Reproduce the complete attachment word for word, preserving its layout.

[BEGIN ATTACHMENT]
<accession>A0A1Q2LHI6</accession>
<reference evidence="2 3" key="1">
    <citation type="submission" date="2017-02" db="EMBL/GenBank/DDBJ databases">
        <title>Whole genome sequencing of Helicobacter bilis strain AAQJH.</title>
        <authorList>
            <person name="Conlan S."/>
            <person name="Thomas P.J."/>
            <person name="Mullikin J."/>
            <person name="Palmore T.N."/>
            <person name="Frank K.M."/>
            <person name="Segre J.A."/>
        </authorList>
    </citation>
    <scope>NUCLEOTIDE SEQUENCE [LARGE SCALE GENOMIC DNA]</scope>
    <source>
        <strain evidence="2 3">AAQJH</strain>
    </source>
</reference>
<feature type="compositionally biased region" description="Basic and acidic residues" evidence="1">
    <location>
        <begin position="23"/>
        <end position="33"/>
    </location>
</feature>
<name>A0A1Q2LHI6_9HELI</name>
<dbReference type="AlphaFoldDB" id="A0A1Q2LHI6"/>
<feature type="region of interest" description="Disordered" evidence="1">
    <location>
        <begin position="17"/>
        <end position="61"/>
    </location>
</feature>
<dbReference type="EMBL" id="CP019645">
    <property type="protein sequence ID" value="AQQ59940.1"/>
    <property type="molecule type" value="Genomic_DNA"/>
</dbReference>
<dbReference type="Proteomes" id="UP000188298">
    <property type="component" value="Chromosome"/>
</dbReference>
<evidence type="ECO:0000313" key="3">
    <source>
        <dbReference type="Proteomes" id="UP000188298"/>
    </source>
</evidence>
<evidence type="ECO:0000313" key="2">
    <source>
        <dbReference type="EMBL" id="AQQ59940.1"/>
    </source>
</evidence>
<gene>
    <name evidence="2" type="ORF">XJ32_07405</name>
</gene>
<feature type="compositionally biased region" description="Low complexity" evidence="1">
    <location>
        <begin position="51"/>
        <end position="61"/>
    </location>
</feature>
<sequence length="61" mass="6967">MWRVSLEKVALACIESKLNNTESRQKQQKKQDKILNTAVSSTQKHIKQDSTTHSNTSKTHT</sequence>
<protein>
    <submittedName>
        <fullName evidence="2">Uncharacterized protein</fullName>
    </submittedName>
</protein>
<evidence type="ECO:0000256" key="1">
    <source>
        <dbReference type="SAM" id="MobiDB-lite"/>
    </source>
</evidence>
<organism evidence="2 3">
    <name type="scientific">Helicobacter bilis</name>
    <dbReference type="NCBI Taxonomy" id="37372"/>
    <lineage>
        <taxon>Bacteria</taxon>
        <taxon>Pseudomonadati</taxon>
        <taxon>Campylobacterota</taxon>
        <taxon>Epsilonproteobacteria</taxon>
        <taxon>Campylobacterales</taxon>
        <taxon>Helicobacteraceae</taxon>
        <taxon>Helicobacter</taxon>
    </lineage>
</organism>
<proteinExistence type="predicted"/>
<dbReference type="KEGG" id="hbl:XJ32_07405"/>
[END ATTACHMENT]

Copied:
<accession>A0A1Q2LHI6</accession>
<reference evidence="2 3" key="1">
    <citation type="submission" date="2017-02" db="EMBL/GenBank/DDBJ databases">
        <title>Whole genome sequencing of Helicobacter bilis strain AAQJH.</title>
        <authorList>
            <person name="Conlan S."/>
            <person name="Thomas P.J."/>
            <person name="Mullikin J."/>
            <person name="Palmore T.N."/>
            <person name="Frank K.M."/>
            <person name="Segre J.A."/>
        </authorList>
    </citation>
    <scope>NUCLEOTIDE SEQUENCE [LARGE SCALE GENOMIC DNA]</scope>
    <source>
        <strain evidence="2 3">AAQJH</strain>
    </source>
</reference>
<feature type="compositionally biased region" description="Basic and acidic residues" evidence="1">
    <location>
        <begin position="23"/>
        <end position="33"/>
    </location>
</feature>
<name>A0A1Q2LHI6_9HELI</name>
<dbReference type="AlphaFoldDB" id="A0A1Q2LHI6"/>
<feature type="region of interest" description="Disordered" evidence="1">
    <location>
        <begin position="17"/>
        <end position="61"/>
    </location>
</feature>
<dbReference type="EMBL" id="CP019645">
    <property type="protein sequence ID" value="AQQ59940.1"/>
    <property type="molecule type" value="Genomic_DNA"/>
</dbReference>
<dbReference type="Proteomes" id="UP000188298">
    <property type="component" value="Chromosome"/>
</dbReference>
<evidence type="ECO:0000313" key="3">
    <source>
        <dbReference type="Proteomes" id="UP000188298"/>
    </source>
</evidence>
<evidence type="ECO:0000313" key="2">
    <source>
        <dbReference type="EMBL" id="AQQ59940.1"/>
    </source>
</evidence>
<gene>
    <name evidence="2" type="ORF">XJ32_07405</name>
</gene>
<feature type="compositionally biased region" description="Low complexity" evidence="1">
    <location>
        <begin position="51"/>
        <end position="61"/>
    </location>
</feature>
<sequence length="61" mass="6967">MWRVSLEKVALACIESKLNNTESRQKQQKKQDKILNTAVSSTQKHIKQDSTTHSNTSKTHT</sequence>
<protein>
    <submittedName>
        <fullName evidence="2">Uncharacterized protein</fullName>
    </submittedName>
</protein>
<evidence type="ECO:0000256" key="1">
    <source>
        <dbReference type="SAM" id="MobiDB-lite"/>
    </source>
</evidence>
<organism evidence="2 3">
    <name type="scientific">Helicobacter bilis</name>
    <dbReference type="NCBI Taxonomy" id="37372"/>
    <lineage>
        <taxon>Bacteria</taxon>
        <taxon>Pseudomonadati</taxon>
        <taxon>Campylobacterota</taxon>
        <taxon>Epsilonproteobacteria</taxon>
        <taxon>Campylobacterales</taxon>
        <taxon>Helicobacteraceae</taxon>
        <taxon>Helicobacter</taxon>
    </lineage>
</organism>
<proteinExistence type="predicted"/>
<dbReference type="KEGG" id="hbl:XJ32_07405"/>